You might believe that older adults who deal with extensive chronic illnesses or serious diseases would be more likely to be frail and to have a poorer quality of life than healthier older adults. That may be true for some elders—but not for all. Researchers writing in the Journal of the American Geriatrics Society suggest that an undefined coping mechanism of some sort may play a role in how well older adults are able to live despite having burdensome illnesses.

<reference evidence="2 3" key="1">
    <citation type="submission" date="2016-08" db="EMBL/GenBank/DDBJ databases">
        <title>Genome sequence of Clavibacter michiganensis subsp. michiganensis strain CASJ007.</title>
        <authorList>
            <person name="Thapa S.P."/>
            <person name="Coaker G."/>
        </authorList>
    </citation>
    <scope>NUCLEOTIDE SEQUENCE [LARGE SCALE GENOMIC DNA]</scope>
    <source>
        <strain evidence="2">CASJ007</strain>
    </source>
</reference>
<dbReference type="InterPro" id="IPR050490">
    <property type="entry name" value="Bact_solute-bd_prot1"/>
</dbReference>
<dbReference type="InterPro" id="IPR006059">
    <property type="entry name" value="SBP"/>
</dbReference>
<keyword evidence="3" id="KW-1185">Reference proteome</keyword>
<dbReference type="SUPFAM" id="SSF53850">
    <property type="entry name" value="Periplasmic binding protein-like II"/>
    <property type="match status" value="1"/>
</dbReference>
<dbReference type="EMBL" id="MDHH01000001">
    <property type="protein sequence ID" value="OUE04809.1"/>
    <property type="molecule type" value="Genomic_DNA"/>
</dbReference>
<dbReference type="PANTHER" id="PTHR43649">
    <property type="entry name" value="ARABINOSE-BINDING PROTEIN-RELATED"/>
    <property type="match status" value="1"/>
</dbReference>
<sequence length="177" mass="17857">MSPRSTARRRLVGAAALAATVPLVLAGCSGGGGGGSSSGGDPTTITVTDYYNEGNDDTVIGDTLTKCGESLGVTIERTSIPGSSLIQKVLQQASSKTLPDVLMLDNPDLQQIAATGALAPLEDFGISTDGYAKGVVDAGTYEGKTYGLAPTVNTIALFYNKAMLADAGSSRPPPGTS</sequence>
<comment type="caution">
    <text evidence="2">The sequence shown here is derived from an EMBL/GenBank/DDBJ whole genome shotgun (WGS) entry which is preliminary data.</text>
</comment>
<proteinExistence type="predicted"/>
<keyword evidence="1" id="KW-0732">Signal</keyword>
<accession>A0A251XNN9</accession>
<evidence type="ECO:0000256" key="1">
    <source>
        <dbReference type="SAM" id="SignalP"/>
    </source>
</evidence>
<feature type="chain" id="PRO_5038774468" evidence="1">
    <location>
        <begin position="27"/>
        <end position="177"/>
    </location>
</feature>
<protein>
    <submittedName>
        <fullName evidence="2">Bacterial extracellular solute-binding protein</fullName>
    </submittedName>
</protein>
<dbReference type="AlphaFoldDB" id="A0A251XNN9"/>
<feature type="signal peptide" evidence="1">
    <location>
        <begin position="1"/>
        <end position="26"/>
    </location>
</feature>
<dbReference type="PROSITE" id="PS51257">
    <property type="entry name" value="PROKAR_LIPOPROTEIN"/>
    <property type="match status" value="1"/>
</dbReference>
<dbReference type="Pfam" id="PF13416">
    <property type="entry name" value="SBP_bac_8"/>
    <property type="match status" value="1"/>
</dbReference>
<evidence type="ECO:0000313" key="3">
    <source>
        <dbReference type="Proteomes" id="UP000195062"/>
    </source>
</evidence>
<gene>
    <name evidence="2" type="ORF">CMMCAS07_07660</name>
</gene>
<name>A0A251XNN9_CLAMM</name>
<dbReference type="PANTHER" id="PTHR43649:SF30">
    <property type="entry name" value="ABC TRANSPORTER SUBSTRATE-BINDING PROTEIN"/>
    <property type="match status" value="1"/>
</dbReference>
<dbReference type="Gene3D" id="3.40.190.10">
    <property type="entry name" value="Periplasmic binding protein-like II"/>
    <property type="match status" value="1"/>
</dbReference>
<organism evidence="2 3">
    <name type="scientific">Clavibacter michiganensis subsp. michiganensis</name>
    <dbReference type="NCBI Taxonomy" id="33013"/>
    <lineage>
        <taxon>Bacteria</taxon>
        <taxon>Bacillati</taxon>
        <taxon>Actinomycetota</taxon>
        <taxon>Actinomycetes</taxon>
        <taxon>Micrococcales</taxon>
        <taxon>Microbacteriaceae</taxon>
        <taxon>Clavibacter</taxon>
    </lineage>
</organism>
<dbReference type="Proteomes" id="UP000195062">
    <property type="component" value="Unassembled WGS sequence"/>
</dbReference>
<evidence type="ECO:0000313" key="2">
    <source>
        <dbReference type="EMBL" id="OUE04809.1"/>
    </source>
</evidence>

The researchers examined three groups of participants enrolled in the Cardiovascular Health Study, a large research project that examined adults 65-years-old and older from four cities around the country.
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